“I know it is such a huge effort for these events to still run this year given everything that’s gotten in the way of competitions, so they’ve done a super job with it,” Sylvester-Kanara continued. “It’s been nothing but pleasant interactions and experiences with everyone, the whole way through. There pretty much couldn’t have been a worse scenario with the weather this week, especially for cross-country. That course is in a beautiful setting on the riverbed, and it makes for super footing, but there is the risk with torrential rain that it’s going to upset everything. I’m really impressed with the difference that they’ve made [in the past two days]. I have a couple of students in the CCI4*-L, so I have walked that a few times. There are definitely a couple of places where the footing still needs to be improved, but you can see where they are on top of it and ready to do the best that they can,” she concluded.
*Paddy the Caddy requested no photographs, please. Trendy Fernhill is the new leading horse to watch after dressage.
Sara Kozumplik Murphy, Otta B Quality, and their day one lead were untouched after the conclusion of the dressage phase in the Guardian Horse Bedding CCI2*-L division, sitting on a score of 25.20. The remainder of the podium also remains unchanged after day two: Tik Maynard and Richard Maynard’s Galileo, the 9-year-old Dutch Warmblood gelding, hold a score of 26.10, while third stays with Kelly Prather and Catch Me Cooley (Clover Brigade x Loughnavatta Sabrina), the 8-year-old Irish Sport Horse gelding owned in partnership with Cooley Farm, on a score of 26.90.
Murphy admitted that while she believes the next two phases of competition will be extremely influential for the division, she’s hopeful that her spot remains intact going forward if she’s able to navigate the White Oak Cross-Country Course according to plan: “With the scores being as tight as they are, I think tomorrow and Sunday will be hugely influential. I believe that we’ll see it shuffle around a bit here and there, just hopefully not with me!”
Murphy got a chance to walk the White Oak Cross-Country Course Friday morning and commented that conditions are shaping up nicely after a deluge of rain Wednesday and Thursday, which delayed cross-country competition to Saturday for the CCI4*-S and CCI3*-L divisions but did not impact her schedule. “They’re out there working a lot and it’s already tremendously better [after the rain]. I think it’s going to be pretty good [by tomorrow]. The ground is great most of the way around. That was this morning, so I imagine when I go out to walk it again later it’ll be even better.”
Of the Captain Mark Phillips-designed course, Murphy relayed, “It’s a very fair, well presented, and beautifully built course. This level is supposed to be inviting for the horses, and it is. With a track like this that isn’t in quite as big of an open field, you sometimes need to go a bit faster than you would think you need to. My horse is quite a good jumper and sometimes spends too much time in the air, so I need to get moving a bit. He’s certainly well prepared, and I shouldn’t need to nurse him around, but we’ll see what happens!”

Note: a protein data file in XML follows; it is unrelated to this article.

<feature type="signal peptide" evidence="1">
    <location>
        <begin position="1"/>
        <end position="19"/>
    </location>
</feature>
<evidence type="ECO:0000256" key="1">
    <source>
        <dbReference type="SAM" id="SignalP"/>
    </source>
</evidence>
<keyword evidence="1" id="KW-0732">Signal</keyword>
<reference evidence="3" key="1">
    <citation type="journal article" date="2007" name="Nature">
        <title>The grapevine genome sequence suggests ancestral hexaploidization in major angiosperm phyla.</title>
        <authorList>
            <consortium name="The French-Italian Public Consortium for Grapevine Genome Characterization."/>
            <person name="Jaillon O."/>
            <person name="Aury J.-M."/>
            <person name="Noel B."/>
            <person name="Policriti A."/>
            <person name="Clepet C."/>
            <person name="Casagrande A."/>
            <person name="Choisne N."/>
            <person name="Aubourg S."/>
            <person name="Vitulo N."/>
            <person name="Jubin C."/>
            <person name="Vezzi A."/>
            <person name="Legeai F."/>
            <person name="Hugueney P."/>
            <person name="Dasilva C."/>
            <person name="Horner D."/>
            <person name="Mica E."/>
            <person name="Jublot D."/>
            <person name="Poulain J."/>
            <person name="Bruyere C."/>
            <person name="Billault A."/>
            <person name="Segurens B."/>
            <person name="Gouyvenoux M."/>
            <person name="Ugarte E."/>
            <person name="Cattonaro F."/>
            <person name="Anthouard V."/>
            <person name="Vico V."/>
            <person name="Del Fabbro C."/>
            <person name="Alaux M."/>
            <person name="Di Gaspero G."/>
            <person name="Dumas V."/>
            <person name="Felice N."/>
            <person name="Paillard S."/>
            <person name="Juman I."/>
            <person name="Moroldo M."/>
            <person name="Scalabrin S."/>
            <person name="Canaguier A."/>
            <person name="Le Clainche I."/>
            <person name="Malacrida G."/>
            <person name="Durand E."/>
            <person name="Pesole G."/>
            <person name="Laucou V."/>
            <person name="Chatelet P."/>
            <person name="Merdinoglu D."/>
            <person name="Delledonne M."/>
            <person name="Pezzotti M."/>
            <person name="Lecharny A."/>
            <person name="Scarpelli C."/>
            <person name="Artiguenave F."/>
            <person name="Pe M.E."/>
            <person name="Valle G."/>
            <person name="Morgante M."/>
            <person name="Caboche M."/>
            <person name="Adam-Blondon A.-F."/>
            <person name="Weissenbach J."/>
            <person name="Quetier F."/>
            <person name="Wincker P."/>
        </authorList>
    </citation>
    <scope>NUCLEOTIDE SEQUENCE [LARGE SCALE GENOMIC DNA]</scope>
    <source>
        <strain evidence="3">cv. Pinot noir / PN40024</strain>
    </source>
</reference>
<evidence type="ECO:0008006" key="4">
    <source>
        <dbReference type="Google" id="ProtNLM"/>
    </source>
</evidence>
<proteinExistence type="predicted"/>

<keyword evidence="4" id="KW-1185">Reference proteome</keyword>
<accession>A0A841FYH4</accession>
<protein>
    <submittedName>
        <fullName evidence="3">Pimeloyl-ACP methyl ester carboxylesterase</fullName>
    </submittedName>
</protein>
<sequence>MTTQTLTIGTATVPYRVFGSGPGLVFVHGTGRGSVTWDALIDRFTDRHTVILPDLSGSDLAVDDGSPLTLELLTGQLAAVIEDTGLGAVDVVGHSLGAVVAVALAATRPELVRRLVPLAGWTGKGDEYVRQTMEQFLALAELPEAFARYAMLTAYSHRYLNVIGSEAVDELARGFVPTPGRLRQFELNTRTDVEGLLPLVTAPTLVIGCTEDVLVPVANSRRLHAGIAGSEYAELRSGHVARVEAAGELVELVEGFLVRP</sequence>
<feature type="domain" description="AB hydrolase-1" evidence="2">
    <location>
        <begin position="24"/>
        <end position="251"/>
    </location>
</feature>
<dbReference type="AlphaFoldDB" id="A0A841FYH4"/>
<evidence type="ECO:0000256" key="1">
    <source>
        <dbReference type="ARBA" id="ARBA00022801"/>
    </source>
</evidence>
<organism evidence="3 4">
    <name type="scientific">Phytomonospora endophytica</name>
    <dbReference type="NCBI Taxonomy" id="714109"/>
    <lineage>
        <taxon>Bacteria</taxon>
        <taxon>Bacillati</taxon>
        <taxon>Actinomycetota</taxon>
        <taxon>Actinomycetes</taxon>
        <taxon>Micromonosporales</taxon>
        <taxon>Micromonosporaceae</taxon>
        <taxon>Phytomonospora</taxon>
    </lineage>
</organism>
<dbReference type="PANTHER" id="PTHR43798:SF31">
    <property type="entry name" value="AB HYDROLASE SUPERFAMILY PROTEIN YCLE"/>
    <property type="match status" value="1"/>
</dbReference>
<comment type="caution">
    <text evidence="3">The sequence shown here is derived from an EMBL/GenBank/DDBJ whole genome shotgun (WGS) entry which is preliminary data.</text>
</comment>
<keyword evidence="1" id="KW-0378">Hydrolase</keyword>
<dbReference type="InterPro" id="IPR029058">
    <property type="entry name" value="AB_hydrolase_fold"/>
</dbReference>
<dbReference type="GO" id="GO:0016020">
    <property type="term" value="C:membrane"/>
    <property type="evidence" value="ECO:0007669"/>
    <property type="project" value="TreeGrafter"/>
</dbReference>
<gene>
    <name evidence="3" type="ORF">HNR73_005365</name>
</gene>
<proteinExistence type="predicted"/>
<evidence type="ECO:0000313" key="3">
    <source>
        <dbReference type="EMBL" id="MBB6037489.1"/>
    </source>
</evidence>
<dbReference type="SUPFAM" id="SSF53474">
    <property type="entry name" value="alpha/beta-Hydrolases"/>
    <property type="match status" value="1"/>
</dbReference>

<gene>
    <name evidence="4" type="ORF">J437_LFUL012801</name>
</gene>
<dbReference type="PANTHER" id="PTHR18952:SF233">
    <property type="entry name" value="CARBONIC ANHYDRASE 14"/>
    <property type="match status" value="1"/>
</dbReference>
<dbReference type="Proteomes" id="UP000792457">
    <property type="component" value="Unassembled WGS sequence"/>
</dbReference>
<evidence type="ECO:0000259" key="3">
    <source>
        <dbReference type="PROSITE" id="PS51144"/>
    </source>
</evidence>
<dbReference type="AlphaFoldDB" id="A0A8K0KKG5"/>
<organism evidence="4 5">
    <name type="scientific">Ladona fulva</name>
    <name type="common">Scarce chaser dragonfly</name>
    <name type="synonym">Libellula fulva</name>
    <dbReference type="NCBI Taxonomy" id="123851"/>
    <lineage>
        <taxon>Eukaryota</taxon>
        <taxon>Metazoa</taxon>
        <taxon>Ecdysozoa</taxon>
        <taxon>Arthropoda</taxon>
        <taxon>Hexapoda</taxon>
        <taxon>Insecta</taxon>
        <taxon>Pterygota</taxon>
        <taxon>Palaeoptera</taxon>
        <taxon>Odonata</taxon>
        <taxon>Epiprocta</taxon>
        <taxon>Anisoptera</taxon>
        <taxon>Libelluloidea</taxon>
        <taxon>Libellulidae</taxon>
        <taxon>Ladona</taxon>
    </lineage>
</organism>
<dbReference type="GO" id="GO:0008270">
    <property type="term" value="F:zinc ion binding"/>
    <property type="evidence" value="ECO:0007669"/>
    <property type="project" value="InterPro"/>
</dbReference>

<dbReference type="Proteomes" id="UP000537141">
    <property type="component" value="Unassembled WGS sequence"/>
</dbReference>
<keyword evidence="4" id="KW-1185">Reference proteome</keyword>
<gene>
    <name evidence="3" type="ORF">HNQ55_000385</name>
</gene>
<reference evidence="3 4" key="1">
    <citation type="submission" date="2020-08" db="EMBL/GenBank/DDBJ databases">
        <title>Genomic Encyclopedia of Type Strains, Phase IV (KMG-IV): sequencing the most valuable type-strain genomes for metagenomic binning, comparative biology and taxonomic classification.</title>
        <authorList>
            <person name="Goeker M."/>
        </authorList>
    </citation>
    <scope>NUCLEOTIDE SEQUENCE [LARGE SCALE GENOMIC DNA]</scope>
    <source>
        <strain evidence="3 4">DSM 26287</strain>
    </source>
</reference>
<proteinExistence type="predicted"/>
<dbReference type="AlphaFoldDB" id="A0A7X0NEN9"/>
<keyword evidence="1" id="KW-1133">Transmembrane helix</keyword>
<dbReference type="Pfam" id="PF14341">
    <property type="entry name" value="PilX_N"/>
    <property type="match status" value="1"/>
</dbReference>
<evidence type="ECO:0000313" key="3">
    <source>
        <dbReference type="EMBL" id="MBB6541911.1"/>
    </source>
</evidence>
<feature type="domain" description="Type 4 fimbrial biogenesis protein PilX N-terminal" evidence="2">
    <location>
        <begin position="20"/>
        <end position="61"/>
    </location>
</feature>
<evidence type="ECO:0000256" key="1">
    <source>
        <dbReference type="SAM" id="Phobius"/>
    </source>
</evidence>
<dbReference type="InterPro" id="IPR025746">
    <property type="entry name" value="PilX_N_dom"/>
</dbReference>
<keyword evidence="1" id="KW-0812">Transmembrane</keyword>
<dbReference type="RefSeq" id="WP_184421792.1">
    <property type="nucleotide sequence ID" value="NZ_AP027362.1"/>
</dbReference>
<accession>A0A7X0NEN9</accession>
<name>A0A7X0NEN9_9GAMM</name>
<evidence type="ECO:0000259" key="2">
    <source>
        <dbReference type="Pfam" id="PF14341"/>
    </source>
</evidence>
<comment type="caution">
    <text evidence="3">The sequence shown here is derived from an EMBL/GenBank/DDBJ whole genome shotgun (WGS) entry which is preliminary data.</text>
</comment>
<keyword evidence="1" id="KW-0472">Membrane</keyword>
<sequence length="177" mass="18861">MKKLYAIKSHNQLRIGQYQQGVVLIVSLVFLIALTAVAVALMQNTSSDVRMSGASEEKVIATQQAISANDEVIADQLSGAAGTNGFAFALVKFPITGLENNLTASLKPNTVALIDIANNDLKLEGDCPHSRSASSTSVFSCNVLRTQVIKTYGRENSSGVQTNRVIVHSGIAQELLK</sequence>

Click here to read about Thursday’s results, including dressage results from the CCI3*-L division.
To view full dressage results from the MARS Tryon International Three-Day Event, click here.
Due to weather, CCI3*-L cross-country competition has been moved to Saturday, November 14, and CCI4*-S and horse trials divisions will run cross-country on Sunday, November 15. Live streaming information will be adjusted prior to Saturday, November 14. To learn more about the revised schedule, click here.
To view orders of go, live streaming schedules, and more, click here.
Attention USEA members! Registration for the 2022 USEA Annual Meeting & Convention is now open! The convention will be held in person on December 7-11, 2022 at the Hyatt Regency Savannah Hotel in Savannah, Georgia.
The United States Eventing Association (USEA) is proud to announce the selected Young Rider athletes for the Emerging Athletes 21 Program (EA21) national camp, now that the EA21 regional clinics have concluded. Twelve riders were accepted into each of the five regional EA21 clinics, taught by USEA Eventing Coaches Program (ECP) instructors, and now riders have been selected from the regional clinics to participate in the inaugural EA21 national camp this winter.
Ninety percent of training a horse is getting the horse to understand exactly what you want them to do. In general, horses are generous and willing creatures who want to please us; very seldom do they behave badly on purpose. Horses don’t come out and say, ‘Let’s make Mom’s (or Dad’s) life miserable today by going as poorly as possible - most prefer to do the right thing, as long as they know what that is.
Regardless of the level at which a horse is competing, its veterinary team is at the forefront of most decisions regarding its career and well-being. Liz Arbittier, VMD, CVA, has been working with equine athletes for over two decades. Graduating from the University of Pennsylvania’s School of Veterinary Medicine (Penn Vet) in 2001, she worked in private practice with a focus on sports medicine and pre-purchase exams until joining Penn Vet’s New Bolton Center Field Service team in 2013. Situated in the heart of Area II’s eventing scene, the team provides ambulatory services to the surrounding area, which is home to multiple Olympians.